Unpublished Dispositionnotice: Tenth Circuit Rule 36.3 States That Unpublished Opinions and Orders and Judgments Have No Precedential Value and Shall Not Be Cited Except for Purposes of Establishing the Doctrines of the Law of the Case, Res Judicata, or Collateral Estoppel.jorge Luis Lopez, Plaintiff-appellant, v. R.l. Matthews, Mr. O'connor, and Defendant Ray, Captain,defendants-appellees, 930 F.2d 34 (10th Cir. 1991)

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U.S. Court of Appeals for the Tenth Circuit - 930 F.2d 34 (10th Cir. 1991) Feb. 21, 1991

Before McKAY, JOHN P. MOORE and BRORBY, Circuit Judges.

ORDER AND JUDGMENT* 

JOHN P. MOORE, Circuit Judge.


This is an appeal from an order dismissing a pro se complaint filed by a prisoner for failure to exhaust administrative remedies. The case is before us on plaintiff's motion to proceed in forma pauperis.

After construing the complaint as a claim of continuing unlawful conditions of confinement and denial of medical care, the district court concluded the administrative remedies established by the Bureau of Prisons would provide plaintiff with a remedial process. In reliance upon Brice v. Day, 604 F.2d 664, 667 (10th Cir. 1979), cert. denied, 444 U.S. 1086 (1980), the court dismissed the complaint without prejudice.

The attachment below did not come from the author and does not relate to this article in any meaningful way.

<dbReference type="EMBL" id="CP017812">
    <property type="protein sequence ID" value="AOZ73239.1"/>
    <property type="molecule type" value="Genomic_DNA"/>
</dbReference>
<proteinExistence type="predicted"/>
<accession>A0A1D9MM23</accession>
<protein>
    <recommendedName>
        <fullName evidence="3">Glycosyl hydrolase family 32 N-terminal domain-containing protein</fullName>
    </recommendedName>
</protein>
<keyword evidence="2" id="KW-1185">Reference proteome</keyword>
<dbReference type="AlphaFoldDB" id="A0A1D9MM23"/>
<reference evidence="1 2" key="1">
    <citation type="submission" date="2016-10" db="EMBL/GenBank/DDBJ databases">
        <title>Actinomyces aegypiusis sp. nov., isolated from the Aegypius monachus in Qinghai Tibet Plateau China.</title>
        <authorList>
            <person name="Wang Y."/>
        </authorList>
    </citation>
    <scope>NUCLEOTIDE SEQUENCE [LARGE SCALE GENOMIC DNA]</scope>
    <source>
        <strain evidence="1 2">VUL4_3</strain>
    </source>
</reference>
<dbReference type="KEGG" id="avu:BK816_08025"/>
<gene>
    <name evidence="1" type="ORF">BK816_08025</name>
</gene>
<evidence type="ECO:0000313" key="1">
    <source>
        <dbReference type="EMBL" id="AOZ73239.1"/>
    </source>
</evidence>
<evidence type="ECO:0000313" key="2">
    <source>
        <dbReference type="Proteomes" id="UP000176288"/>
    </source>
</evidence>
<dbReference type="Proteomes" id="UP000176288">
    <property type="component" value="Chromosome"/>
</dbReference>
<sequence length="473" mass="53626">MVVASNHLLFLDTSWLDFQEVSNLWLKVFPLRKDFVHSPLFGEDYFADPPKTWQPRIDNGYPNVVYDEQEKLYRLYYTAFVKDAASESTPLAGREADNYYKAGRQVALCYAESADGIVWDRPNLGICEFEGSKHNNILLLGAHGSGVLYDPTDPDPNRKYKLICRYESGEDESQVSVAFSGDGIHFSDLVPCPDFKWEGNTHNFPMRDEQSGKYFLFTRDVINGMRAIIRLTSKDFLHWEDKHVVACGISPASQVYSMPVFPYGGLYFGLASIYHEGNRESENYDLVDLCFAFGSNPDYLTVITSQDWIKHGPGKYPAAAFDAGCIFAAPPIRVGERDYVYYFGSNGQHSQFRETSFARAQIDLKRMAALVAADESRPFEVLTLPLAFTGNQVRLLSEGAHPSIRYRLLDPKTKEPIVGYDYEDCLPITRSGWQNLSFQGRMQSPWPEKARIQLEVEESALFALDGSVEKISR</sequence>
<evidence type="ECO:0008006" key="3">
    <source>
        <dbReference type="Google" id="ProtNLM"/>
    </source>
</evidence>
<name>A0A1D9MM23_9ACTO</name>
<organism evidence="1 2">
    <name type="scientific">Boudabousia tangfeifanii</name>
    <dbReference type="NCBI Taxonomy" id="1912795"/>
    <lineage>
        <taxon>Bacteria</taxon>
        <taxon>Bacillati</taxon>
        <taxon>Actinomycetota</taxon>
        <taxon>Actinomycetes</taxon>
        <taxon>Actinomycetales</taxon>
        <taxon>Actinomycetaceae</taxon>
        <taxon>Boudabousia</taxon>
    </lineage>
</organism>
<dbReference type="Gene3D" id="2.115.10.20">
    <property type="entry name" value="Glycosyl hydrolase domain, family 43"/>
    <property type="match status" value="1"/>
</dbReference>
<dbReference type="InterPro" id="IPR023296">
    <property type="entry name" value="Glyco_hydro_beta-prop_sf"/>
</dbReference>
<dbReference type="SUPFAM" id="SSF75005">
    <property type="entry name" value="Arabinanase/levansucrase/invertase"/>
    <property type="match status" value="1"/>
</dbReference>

Mr. Lopez appeals on the ground that his complaint was a Bivens action for damages based upon completed acts; therefore, he argues Brice is inapposite. Our review of the record leads us to the conclusion this argument is without force.

Even given the liberal construction to which a pro se pleading is entitled, the complaint does not escape the parameters of Brice. First, the averments are all generalities. We cannot find any claim of specific fact to support a Bivens action. Second, the bald contention that the complaint was intended as a Bivens claim will not protect it from the requirement that a prisoner exhaust administrative remedies.

Indeed, in Brice the plaintiffs contended they should not have to resort to Bureau of Prisons remedies because the acts upon which their claims were predicated were completed and recognized by Bivens. In disregarding that claim, we said: "Thus, if we assume that the petitions before us could indicate a Bivens cause of action as the appellants argue, we must nevertheless require an initial administrative inquiry." Brice, 604 F.2d at 666.

The order of the district court requiring Mr. Lopez to seek administrative relief was entirely proper. We note, however, in dismissing the complaint without prejudice, the court left open to plaintiff the right of judicial action upon completion of that process.

We conclude plaintiff can make no rational argument on the law or facts in support of the appeal. Therefore, the motion to proceed without prepayment of costs or fees is DENIED. Coppedge v. United States, 369 U.S. 438 (1962); Ragan v. Cox, 305 F.2d 58 (10th Cir. 1962).

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This order and judgment has no precedential value and shall not be cited, or used by any court within the Tenth Circuit, except for purposes of establishing the doctrines of the law of the case, res judicata, or collateral estoppel. 10th Cir.R. 36.3